The remarkably versatile Roger Dean is a classical double bassist, a computer music trail-blazer a pianist active in jazz, classical, new music, free improvisation and electro-acoustic contexts in Australia and Britain. This double album spotlights his solo piano playing from 1978 to 2012, and from jazz to computer-processed performances.
Those only familiar with Dean via his heady work amid the computer-generated auras of austraLYSIS will be ambushed by the willing grooves and earthy approach of some material. Rollin’ For Harry (for the late South African bassist Harry Miller) rides on a pitch-and-sway left-hand rhythm, overlaid with melodies that explode with vivacity. There are charming pieces inspired by Bill Evans, Thelonious Monk, Carla Bley and Herbie Hancock, with the Evans one, Metagroove Blues, exquisite.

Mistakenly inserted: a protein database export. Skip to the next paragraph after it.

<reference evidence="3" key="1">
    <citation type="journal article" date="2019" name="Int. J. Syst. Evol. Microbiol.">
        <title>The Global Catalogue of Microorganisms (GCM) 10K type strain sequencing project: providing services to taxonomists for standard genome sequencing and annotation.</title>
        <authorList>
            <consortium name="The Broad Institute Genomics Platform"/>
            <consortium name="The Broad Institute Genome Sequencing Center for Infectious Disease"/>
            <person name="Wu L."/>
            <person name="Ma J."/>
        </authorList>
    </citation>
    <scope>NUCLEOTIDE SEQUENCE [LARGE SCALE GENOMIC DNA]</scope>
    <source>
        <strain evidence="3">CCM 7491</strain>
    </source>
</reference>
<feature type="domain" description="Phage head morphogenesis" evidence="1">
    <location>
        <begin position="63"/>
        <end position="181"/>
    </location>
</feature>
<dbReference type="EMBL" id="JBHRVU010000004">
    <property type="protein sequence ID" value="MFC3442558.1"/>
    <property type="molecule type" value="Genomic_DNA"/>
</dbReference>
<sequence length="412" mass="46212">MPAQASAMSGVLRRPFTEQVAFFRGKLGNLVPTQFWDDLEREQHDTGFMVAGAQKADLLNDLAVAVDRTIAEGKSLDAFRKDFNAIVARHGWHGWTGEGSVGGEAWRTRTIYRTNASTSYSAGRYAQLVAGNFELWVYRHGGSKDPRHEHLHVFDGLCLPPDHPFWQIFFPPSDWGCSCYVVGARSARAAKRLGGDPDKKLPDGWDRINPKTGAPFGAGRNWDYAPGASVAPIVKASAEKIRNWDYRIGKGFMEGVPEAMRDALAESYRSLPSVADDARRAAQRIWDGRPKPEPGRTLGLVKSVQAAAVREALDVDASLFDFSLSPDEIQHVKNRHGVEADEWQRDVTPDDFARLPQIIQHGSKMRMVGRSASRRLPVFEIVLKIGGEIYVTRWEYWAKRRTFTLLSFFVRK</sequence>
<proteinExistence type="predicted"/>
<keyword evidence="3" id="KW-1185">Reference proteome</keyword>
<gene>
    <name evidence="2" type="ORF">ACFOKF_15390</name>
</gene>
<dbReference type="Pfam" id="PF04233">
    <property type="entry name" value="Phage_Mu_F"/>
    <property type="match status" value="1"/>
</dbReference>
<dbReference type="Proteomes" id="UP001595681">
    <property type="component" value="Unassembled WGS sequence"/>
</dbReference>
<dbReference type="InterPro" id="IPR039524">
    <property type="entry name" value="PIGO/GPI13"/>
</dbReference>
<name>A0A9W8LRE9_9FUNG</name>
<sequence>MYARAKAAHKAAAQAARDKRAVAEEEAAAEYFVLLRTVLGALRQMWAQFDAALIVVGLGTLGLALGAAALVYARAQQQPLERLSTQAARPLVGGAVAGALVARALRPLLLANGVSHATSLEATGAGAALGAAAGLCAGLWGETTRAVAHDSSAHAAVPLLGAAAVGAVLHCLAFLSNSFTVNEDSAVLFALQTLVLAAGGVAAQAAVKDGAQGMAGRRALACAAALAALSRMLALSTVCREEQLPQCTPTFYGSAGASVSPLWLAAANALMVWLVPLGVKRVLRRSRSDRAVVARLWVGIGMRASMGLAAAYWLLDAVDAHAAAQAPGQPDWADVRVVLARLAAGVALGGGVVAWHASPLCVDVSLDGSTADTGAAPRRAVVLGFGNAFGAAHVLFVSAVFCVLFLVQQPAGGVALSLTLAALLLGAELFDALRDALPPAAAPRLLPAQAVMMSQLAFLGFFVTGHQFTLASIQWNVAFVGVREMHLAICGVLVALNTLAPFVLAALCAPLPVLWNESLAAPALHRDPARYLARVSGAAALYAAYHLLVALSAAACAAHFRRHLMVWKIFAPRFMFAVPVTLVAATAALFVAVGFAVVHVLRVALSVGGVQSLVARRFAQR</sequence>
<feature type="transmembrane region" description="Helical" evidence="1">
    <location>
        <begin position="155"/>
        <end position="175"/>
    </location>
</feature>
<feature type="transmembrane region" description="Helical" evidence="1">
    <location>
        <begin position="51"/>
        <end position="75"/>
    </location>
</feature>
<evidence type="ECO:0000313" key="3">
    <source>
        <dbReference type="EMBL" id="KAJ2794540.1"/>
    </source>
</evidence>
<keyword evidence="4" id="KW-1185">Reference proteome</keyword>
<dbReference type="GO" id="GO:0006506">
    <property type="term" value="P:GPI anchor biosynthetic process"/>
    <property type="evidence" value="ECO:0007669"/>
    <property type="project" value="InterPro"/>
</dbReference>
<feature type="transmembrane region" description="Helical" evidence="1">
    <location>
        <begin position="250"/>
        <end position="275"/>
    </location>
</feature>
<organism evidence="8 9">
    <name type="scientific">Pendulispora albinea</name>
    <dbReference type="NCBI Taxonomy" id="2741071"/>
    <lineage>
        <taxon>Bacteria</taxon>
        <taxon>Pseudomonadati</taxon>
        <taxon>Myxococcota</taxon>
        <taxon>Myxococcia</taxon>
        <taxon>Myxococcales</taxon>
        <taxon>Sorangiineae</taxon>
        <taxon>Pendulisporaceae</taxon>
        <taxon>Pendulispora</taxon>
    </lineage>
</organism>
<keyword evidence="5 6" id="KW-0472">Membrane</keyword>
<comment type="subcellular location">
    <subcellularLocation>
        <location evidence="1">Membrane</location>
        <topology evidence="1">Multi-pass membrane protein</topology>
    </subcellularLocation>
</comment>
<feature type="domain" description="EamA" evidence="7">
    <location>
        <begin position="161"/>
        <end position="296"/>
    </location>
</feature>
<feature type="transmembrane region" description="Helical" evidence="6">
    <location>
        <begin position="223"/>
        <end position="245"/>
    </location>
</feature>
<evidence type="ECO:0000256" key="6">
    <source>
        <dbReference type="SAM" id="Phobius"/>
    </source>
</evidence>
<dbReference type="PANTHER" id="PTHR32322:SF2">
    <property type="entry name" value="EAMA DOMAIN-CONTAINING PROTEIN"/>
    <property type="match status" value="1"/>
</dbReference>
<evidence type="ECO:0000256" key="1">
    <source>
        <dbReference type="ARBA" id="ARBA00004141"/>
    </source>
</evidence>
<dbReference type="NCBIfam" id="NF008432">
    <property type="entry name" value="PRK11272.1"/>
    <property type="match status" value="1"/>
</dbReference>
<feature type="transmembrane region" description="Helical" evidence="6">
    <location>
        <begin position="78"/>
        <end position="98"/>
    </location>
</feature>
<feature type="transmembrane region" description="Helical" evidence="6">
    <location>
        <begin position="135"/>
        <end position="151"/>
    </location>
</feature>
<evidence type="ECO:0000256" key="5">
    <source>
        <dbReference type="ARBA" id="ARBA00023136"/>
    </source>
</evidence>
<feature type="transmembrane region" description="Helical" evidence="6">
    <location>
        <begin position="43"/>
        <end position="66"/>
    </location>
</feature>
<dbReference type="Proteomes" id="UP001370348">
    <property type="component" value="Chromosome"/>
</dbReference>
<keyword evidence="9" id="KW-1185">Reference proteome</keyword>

Gradually the nature of the work metamorphoses into more radical areas, whether in the way Dean attacks the piano or the in pre-recorded, real-time or post-production layering of effects. As these become more sophisticated in recent years so the end results are often ever more surprising and disquieting.
While a keen sense of adventuring informs the methodologies, Dean is still interested in the aesthetics of his outcomes, too. These may be crystalline or tumultuous, but always they are realised with brilliant musicianship, and with cracks where the heart is glimpsed through the intellect.